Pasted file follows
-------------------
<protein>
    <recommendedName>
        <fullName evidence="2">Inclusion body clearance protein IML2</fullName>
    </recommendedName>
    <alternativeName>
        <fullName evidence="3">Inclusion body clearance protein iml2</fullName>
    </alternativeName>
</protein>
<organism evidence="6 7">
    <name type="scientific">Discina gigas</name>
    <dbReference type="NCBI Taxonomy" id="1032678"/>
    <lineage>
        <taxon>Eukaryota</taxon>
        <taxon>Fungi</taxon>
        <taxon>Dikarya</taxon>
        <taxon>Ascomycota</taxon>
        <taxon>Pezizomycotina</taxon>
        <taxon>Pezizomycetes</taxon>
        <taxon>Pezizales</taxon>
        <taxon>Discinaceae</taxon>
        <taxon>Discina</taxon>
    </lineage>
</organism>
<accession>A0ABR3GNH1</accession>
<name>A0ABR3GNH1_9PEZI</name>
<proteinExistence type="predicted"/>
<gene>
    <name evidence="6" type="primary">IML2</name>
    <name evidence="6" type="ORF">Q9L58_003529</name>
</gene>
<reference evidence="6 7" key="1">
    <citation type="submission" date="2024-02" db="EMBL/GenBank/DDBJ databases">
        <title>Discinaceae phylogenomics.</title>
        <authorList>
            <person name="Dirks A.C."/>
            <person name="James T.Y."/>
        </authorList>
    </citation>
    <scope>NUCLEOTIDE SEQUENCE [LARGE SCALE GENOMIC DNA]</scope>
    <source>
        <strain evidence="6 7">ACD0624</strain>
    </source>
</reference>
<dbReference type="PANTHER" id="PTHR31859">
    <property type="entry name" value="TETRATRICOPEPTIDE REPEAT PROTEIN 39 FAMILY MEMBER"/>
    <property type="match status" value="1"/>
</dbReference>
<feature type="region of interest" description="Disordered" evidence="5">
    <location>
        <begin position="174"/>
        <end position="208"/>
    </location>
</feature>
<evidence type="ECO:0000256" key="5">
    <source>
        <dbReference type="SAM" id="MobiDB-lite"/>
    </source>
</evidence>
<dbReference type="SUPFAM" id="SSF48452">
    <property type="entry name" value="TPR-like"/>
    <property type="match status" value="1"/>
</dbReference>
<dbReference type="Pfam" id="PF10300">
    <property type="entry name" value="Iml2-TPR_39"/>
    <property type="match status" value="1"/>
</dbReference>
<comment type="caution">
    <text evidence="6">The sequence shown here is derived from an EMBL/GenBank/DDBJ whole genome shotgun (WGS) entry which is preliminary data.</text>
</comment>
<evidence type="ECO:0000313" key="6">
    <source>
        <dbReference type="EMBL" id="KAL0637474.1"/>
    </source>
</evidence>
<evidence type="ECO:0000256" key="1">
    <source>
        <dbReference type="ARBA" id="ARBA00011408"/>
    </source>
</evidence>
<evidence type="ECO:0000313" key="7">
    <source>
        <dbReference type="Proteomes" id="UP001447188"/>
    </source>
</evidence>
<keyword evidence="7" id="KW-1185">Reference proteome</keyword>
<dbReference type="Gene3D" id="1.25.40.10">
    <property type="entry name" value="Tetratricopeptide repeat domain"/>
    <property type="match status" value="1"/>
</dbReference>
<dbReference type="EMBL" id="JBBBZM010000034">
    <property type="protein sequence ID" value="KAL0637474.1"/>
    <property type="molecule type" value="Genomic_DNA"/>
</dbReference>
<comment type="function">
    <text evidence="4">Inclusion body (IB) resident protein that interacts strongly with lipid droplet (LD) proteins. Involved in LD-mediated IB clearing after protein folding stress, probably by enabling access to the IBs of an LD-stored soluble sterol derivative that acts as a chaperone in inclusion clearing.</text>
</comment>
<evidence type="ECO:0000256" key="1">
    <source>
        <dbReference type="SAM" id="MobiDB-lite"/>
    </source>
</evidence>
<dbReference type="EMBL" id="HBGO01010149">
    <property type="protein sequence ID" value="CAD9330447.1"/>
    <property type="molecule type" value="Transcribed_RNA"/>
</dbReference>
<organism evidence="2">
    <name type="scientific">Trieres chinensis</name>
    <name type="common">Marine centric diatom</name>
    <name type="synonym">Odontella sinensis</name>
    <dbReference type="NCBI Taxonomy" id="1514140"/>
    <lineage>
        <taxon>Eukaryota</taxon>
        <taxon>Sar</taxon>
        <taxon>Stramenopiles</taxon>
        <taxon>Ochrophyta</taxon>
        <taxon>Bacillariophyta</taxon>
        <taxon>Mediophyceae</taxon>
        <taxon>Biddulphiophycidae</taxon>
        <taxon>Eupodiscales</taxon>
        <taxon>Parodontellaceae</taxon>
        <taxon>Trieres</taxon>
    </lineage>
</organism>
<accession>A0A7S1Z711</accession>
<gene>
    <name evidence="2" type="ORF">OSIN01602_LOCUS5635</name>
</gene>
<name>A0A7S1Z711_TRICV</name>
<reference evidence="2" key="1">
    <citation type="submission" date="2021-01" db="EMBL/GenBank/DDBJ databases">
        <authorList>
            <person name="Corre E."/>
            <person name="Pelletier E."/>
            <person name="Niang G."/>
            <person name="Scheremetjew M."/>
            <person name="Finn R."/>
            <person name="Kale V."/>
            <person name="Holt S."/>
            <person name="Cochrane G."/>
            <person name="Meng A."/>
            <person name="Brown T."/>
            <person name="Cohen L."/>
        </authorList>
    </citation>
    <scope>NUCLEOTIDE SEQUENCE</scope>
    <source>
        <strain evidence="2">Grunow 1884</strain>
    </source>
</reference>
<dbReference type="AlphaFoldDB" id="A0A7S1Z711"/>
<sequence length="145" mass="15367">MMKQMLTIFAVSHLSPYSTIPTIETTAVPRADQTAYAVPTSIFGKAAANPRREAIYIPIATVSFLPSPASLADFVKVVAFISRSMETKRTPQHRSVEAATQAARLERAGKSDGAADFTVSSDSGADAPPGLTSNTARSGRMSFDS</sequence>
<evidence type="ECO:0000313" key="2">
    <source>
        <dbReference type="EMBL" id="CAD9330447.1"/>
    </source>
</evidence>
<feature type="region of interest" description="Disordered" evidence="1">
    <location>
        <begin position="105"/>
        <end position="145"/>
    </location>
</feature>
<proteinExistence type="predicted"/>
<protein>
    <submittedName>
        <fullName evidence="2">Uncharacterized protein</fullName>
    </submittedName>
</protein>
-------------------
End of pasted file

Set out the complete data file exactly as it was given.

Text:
<protein>
    <recommendedName>
        <fullName evidence="2">Inclusion body clearance protein IML2</fullName>
    </recommendedName>
    <alternativeName>
        <fullName evidence="3">Inclusion body clearance protein iml2</fullName>
    </alternativeName>
</protein>
<organism evidence="6 7">
    <name type="scientific">Discina gigas</name>
    <dbReference type="NCBI Taxonomy" id="1032678"/>
    <lineage>
        <taxon>Eukaryota</taxon>
        <taxon>Fungi</taxon>
        <taxon>Dikarya</taxon>
        <taxon>Ascomycota</taxon>
        <taxon>Pezizomycotina</taxon>
        <taxon>Pezizomycetes</taxon>
        <taxon>Pezizales</taxon>
        <taxon>Discinaceae</taxon>
        <taxon>Discina</taxon>
    </lineage>
</organism>
<accession>A0ABR3GNH1</accession>
<name>A0ABR3GNH1_9PEZI</name>
<proteinExistence type="predicted"/>
<gene>
    <name evidence="6" type="primary">IML2</name>
    <name evidence="6" type="ORF">Q9L58_003529</name>
</gene>
<reference evidence="6 7" key="1">
    <citation type="submission" date="2024-02" db="EMBL/GenBank/DDBJ databases">
        <title>Discinaceae phylogenomics.</title>
        <authorList>
            <person name="Dirks A.C."/>
            <person name="James T.Y."/>
        </authorList>
    </citation>
    <scope>NUCLEOTIDE SEQUENCE [LARGE SCALE GENOMIC DNA]</scope>
    <source>
        <strain evidence="6 7">ACD0624</strain>
    </source>
</reference>
<dbReference type="PANTHER" id="PTHR31859">
    <property type="entry name" value="TETRATRICOPEPTIDE REPEAT PROTEIN 39 FAMILY MEMBER"/>
    <property type="match status" value="1"/>
</dbReference>
<feature type="region of interest" description="Disordered" evidence="5">
    <location>
        <begin position="174"/>
        <end position="208"/>
    </location>
</feature>
<evidence type="ECO:0000256" key="5">
    <source>
        <dbReference type="SAM" id="MobiDB-lite"/>
    </source>
</evidence>
<dbReference type="SUPFAM" id="SSF48452">
    <property type="entry name" value="TPR-like"/>
    <property type="match status" value="1"/>
</dbReference>
<dbReference type="Pfam" id="PF10300">
    <property type="entry name" value="Iml2-TPR_39"/>
    <property type="match status" value="1"/>
</dbReference>
<comment type="caution">
    <text evidence="6">The sequence shown here is derived from an EMBL/GenBank/DDBJ whole genome shotgun (WGS) entry which is preliminary data.</text>
</comment>
<evidence type="ECO:0000313" key="6">
    <source>
        <dbReference type="EMBL" id="KAL0637474.1"/>
    </source>
</evidence>
<evidence type="ECO:0000256" key="1">
    <source>
        <dbReference type="ARBA" id="ARBA00011408"/>
    </source>
</evidence>
<evidence type="ECO:0000313" key="7">
    <source>
        <dbReference type="Proteomes" id="UP001447188"/>
    </source>
</evidence>
<keyword evidence="7" id="KW-1185">Reference proteome</keyword>
<dbReference type="Gene3D" id="1.25.40.10">
    <property type="entry name" value="Tetratricopeptide repeat domain"/>
    <property type="match status" value="1"/>
</dbReference>
<dbReference type="EMBL" id="JBBBZM010000034">
    <property type="protein sequence ID" value="KAL0637474.1"/>
    <property type="molecule type" value="Genomic_DNA"/>
</dbReference>
<comment type="function">
    <text evidence="4">Inclusion body (IB) resident protein that interacts strongly with lipid droplet (LD) proteins. Involved in LD-mediated IB clearing after protein folding stress, probably by enabling access to the IBs of an LD-stored soluble sterol derivative that acts as a chaperone in inclusion clearing.</text>
</comment>
<evidence type="ECO:0000256" key="1">
    <source>
        <dbReference type="SAM" id="MobiDB-lite"/>
    </source>
</evidence>
<dbReference type="EMBL" id="HBGO01010149">
    <property type="protein sequence ID" value="CAD9330447.1"/>
    <property type="molecule type" value="Transcribed_RNA"/>
</dbReference>
<organism evidence="2">
    <name type="scientific">Trieres chinensis</name>
    <name type="common">Marine centric diatom</name>
    <name type="synonym">Odontella sinensis</name>
    <dbReference type="NCBI Taxonomy" id="1514140"/>
    <lineage>
        <taxon>Eukaryota</taxon>
        <taxon>Sar</taxon>
        <taxon>Stramenopiles</taxon>
        <taxon>Ochrophyta</taxon>
        <taxon>Bacillariophyta</taxon>
        <taxon>Mediophyceae</taxon>
        <taxon>Biddulphiophycidae</taxon>
        <taxon>Eupodiscales</taxon>
        <taxon>Parodontellaceae</taxon>
        <taxon>Trieres</taxon>
    </lineage>
</organism>
<accession>A0A7S1Z711</accession>
<gene>
    <name evidence="2" type="ORF">OSIN01602_LOCUS5635</name>
</gene>
<name>A0A7S1Z711_TRICV</name>
<reference evidence="2" key="1">
    <citation type="submission" date="2021-01" db="EMBL/GenBank/DDBJ databases">
        <authorList>
            <person name="Corre E."/>
            <person name="Pelletier E."/>
            <person name="Niang G."/>
            <person name="Scheremetjew M."/>
            <person name="Finn R."/>
            <person name="Kale V."/>
            <person name="Holt S."/>
            <person name="Cochrane G."/>
            <person name="Meng A."/>
            <person name="Brown T."/>
            <person name="Cohen L."/>
        </authorList>
    </citation>
    <scope>NUCLEOTIDE SEQUENCE</scope>
    <source>
        <strain evidence="2">Grunow 1884</strain>
    </source>
</reference>
<dbReference type="AlphaFoldDB" id="A0A7S1Z711"/>
<sequence length="145" mass="15367">MMKQMLTIFAVSHLSPYSTIPTIETTAVPRADQTAYAVPTSIFGKAAANPRREAIYIPIATVSFLPSPASLADFVKVVAFISRSMETKRTPQHRSVEAATQAARLERAGKSDGAADFTVSSDSGADAPPGLTSNTARSGRMSFDS</sequence>
<evidence type="ECO:0000313" key="2">
    <source>
        <dbReference type="EMBL" id="CAD9330447.1"/>
    </source>
</evidence>
<feature type="region of interest" description="Disordered" evidence="1">
    <location>
        <begin position="105"/>
        <end position="145"/>
    </location>
</feature>
<proteinExistence type="predicted"/>
<protein>
    <submittedName>
        <fullName evidence="2">Uncharacterized protein</fullName>
    </submittedName>
</protein>